- First, sanctioned individuals do not always know why they have been sanctioned. Sometimes the evidence supporting an individual designation may be classified and therefore unreviewable by the person seeking to challenge it. In Al Haramain Islamic Found. Inc. v. U.S. Dep’t of Treasury, for example, a non-profit in Oregon received no information regarding the basis for its designation pursuant to EO 13224 for over four years because the information supporting the designation was classified. In other instances, the individual might just have wait a significant period of time before receiving that information. In KindHearts for Humanitarian Dev., Inc. v. Geithner, a humanitarian organization based in Ohio did not receive information on its designation pursuant to EO 13224 for 15 months, despite multiple requests for information. While an individual sanctioned for acts of grand corruption pursuant to the GMA might reasonably assume that the government has evidence of some sort of corruption or human rights abuse, the target might not have any specifics of the allegations, making it difficult to refute those allegations or to effectively demonstrate changed behavior. OFAC still has no rule regarding what information should be given to designees or the timeframe in which it will respond to external queries. While the government may have good reasons to protect classified information underpinning a designation, the government should still tell sanctioned individuals what explicit steps would facilitate their delisting. In cases where individuals have been sanctioned for acts of grand corruption, the US government could make clear that delisting requires resignation from office, payment of restitution to victims, and/or sharing information with the US government information about larger criminal networks.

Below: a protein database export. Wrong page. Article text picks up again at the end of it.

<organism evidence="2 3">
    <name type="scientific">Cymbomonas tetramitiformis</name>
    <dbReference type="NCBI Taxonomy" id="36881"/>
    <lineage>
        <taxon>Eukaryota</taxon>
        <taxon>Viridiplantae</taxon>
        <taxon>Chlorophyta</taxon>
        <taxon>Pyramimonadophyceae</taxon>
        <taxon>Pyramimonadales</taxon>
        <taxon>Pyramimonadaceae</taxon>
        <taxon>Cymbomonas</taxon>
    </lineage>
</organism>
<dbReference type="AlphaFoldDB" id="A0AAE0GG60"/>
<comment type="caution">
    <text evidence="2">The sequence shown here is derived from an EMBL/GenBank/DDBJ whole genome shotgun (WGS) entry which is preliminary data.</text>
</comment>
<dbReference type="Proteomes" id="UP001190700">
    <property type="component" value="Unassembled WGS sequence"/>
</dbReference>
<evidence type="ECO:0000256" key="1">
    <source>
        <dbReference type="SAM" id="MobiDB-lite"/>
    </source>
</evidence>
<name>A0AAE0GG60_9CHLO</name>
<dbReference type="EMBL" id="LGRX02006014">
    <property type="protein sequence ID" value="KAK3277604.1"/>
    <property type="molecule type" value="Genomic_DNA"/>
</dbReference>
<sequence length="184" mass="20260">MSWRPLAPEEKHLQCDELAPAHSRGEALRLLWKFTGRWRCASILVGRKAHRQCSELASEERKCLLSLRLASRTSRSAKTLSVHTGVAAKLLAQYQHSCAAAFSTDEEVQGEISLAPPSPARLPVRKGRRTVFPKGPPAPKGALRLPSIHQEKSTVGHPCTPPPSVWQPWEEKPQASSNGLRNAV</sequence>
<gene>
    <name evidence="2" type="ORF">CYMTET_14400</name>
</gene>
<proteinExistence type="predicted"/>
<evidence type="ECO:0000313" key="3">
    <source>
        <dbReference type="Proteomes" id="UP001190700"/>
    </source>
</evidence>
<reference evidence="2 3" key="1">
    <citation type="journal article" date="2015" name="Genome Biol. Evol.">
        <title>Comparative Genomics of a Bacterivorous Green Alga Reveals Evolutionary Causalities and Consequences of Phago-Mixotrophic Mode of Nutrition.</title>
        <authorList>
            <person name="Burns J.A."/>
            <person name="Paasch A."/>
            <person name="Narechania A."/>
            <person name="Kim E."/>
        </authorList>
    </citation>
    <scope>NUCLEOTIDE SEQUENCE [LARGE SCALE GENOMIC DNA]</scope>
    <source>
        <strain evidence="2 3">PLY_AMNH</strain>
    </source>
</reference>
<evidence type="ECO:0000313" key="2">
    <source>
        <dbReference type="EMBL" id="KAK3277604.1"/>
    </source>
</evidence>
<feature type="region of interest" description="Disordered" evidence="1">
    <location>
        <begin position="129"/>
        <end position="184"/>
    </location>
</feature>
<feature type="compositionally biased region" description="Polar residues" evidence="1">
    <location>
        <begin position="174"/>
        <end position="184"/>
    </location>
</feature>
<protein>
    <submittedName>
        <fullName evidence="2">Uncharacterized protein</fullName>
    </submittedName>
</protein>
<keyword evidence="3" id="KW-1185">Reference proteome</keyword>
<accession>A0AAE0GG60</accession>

- Second, even when the US government does formally remove individual from the sanctions list, this does not automatically mean that the individual’s financial freedom is fully restored. Just as the government depends on US financial institutions to enforce its sanctions policy (for example, by blocking transactions with persons on the SDN list and by freezing the accounts of those designated), the government also depends on financial institutions to effectuate a de-listing, whether by specifically opening accounts for de-listed individuals or permitting transactions to/from them. However, banks typically rely on third parties to verify whether prospective clients are on the SDN list or not, and in many cases individuals whose names have been formally de-listed still appear on these cross checks, leading banks to reject their applications. But it’s not just a technical glitch that’s driving banks to avoid individuals who have ever appeared on a sanctions list, even if they’ve been de-listed: Many banks are hesitant to resume business with de-listed persons given the possibility that they might be re-designated in the future—a not uncommon occurrence. Foreign banks may be even more conservative than US banks. As one OFAC advisor explained, Colombian banks generally refuse to deal with de-listed persons, regardless of whether that individual has succeeded in opening a US bank account. For this reason, OFAC sanctions are casually referred to as “muerte civil:” civil death.
I don’t expect many people will lose sleep after learning that individuals responsible for human rights abuse or grand corruption have a hard time getting off of sanctions lists. These are not sympathetic figures. But, as the U.S. Treasury itself has acknowledged, the point of sanctions is not only to deter wrongdoing, but also to encourage those who are engaged in ongoing crimes to change their behavior. That won’t happen unless the government and the civil society community take seriously the problems with the current system for lifting targeted sanctions on individuals.